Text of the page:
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Vitamin E

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What is Vitamin E?

Vitamin E is a fat-soluble vitamin that exists in eight different forms. Each form has its own biological activity, which is the measure of potency or functional use in the body. Alpha-tocopherol (α-tocopherol) is the name of the most active form of vitamin E in humans. It is also a powerful biological antioxidant. Vitamin E in supplements is usually sold as alpha-tocopheryl acetate, a form of alpha-tocopherol that protects its ability to function as an antioxidant. The synthetic form is labeled "D, L" while the natural form is labeled "D". The synthetic form is only half as active as the natural form.
Antioxidants such as vitamin E act to protect your cells against the effects of free radicals, which are potentially damaging by-products of energy metabolism. Free radicals can damage cells and may contribute to the development of cardiovascular disease and cancer. Studies are underway to determine whether vitamin E, through its ability to limit production of free radicals, might help prevent or delay the development of those chronic diseases. Vitamin E has also been shown to play a role in immune function, in DNA repair, and other metabolic processes.



Vitamin E Resources


Vegetable oils, nuts, green leafy vegetables, and fortified cereals are common food sources of vitamin E.




Who is at risk for vitamin E deficiency?


Vitamin E deficiency is rare in humans. There are three specific situations when a vitamin E deficiency is likely to occur.

  1. Persons who cannot absorb dietary fat due to an inability to secrete bile or with rare disorders of fat metabolism are at risk of vitamin E deficiency.

  2. Individuals with rare genetic abnormalities in the alpha-tocopherol transfer protein are at risk of vitamin E deficiency.

  3. Premature, very low birth weight infants (birth weights less than 1500 grams, or 3 pounds, 4 ounces) are at risk of vitamin E deficiency.



Blood levels of vitamin E may also be decreased with zinc deficiency. Vitamin E deficiency is usually characterized by neurological problems associated with nerve degeneration in hands and feet. These symptoms are also associated with other medical conditions. A physician can determine if they are the result of a vitamin E deficiency or are from another cause.


Who may need extra vitamin E to prevent a deficiency?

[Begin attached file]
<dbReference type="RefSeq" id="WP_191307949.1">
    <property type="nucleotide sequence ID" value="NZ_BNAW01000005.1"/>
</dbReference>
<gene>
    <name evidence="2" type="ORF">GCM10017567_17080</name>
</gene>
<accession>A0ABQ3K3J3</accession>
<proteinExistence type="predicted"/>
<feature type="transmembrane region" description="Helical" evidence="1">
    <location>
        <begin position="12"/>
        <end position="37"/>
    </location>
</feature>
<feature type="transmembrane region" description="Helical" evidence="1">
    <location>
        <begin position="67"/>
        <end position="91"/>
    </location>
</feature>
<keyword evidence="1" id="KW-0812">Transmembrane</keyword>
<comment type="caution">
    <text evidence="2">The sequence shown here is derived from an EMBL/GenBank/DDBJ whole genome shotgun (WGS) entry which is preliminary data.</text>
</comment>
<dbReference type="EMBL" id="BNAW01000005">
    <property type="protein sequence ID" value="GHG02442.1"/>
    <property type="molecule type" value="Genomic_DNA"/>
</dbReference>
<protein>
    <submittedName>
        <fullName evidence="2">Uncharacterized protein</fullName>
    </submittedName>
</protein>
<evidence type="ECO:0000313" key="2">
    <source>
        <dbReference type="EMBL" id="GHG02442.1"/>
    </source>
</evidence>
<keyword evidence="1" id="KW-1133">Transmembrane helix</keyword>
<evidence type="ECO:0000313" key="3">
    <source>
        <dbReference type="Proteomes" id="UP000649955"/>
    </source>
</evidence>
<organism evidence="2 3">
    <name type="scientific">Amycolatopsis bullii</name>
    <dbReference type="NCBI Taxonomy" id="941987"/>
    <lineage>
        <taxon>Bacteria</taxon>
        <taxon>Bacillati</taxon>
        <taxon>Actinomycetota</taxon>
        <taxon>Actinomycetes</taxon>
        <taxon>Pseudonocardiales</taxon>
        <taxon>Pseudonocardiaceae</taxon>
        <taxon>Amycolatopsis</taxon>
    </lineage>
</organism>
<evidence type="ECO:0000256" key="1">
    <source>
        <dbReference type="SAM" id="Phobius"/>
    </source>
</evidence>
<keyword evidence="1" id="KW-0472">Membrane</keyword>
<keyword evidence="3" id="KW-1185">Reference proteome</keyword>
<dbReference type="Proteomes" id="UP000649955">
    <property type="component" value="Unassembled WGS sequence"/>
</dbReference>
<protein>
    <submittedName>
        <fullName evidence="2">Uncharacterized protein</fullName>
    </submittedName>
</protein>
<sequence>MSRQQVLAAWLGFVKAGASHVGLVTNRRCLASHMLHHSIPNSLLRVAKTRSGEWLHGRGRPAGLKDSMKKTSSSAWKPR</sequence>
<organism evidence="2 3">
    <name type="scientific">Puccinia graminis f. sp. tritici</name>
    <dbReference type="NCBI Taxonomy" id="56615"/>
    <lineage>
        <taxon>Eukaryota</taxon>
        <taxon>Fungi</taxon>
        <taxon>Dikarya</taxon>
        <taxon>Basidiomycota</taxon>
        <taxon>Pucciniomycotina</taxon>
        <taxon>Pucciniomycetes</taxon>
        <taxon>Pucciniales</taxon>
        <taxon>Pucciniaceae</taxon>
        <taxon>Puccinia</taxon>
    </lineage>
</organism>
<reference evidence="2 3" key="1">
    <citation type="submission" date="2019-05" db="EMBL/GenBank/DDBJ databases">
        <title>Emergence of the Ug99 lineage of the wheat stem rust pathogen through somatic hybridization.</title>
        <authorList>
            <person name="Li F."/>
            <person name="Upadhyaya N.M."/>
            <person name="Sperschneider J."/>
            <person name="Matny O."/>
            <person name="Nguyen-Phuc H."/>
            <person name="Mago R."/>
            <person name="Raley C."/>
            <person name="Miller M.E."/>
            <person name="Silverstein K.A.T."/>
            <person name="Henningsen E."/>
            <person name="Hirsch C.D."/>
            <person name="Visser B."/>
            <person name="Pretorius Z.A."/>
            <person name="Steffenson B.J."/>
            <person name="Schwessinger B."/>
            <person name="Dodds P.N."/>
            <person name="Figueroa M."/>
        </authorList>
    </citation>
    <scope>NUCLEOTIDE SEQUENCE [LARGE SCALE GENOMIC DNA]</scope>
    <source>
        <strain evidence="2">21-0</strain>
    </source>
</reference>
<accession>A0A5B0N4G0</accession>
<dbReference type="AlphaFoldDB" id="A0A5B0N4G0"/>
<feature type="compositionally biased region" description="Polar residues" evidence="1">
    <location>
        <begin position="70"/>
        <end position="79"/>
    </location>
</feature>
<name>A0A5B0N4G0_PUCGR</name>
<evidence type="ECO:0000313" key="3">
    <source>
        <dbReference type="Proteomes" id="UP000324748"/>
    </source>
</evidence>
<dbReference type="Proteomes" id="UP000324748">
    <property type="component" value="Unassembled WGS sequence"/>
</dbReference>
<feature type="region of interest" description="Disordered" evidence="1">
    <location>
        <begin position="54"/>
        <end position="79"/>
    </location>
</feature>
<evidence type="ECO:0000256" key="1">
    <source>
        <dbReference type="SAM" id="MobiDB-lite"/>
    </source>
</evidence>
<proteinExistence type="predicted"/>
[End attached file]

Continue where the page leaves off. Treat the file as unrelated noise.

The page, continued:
Individuals who cannot absorb fat require a vitamin E supplement because some dietary fat is needed for the absorption of vitamin E from the gastrointestinal tract. Intestinal disorders that often result in malabsorption of vitamin E and may require vitamin E supplementation include:




  • Crohn's Disease is an inflammatory bowel disease that affects the small intestines. People with Crohn's disease often experience diarrhea and nutrient malabsorption.

  • Cystic Fibrosis is an inherited disease that affects the lungs, gastrointestinal tract, pancreas, and liver. Cystic fibrosis can interfere with normal digestion and absorption of nutrients, especially of fat soluble vitamins including vitamin E.

People who cannot absorb fat often pass greasy stools or have chronic diarrhea. People with an inability to secrete bile, a substance that helps fat digestion, may need a special water-soluble form of vitamin E.
Abetalipoproteinemia is a rare inherited disorder of fat metabolism that results in poor absorption of dietary fat and vitamin E. The vitamin E deficiency associated with this disease causes problems such as poor transmission of nerve impulses, muscle weakness, and degeneration of the retina that can cause blindness. Individuals with abetalipoproteinemia may be prescribed special vitamin E supplements by a physician to treat this disorder.

Ataxia and vitamin E deficiency (AVED) is also a rare inherited disorder. It is caused by a genetic defect in a liver protein that is responsible for maintaining normal alpha-tocopherol concentrations in the blood. These individuals have such severe vitamin E deficiency that without supplements they are unable to walk (ataxia).

Very low birth weight infants may be deficient in vitamin E. Necrotizing enterocolitits, a condition sometimes seen in very low birth weight infants that is characterized by inflammation of the lining of the intestines, may lead to a vitamin E deficiency. These infants are usually under the care of a neonatologist, a pediatrician specializing in the care of newborns who evaluates and treats the exact nutritional needs of premature infants.


What is the health risk of too much vitamin E?

Most studies of the safety of vitamin E supplementation have lasted for several months or less, so there is little evidence for the long-term safety of vitamin E supplementation.

The Food and Nutrition Board of the Institute of Medicine has set an upper tolerable intake level (UL) for vitamin E at 1,000 mg (1,500 IU) for any form of supplementary alpha-tocopherol per day. Based for the most part on the result of animal studies, the Board decided that because vitamin E can act as an anticoagulant and may increase the risk of bleeding problems this UL is the highest dose unlikely to result in bleeding problems.

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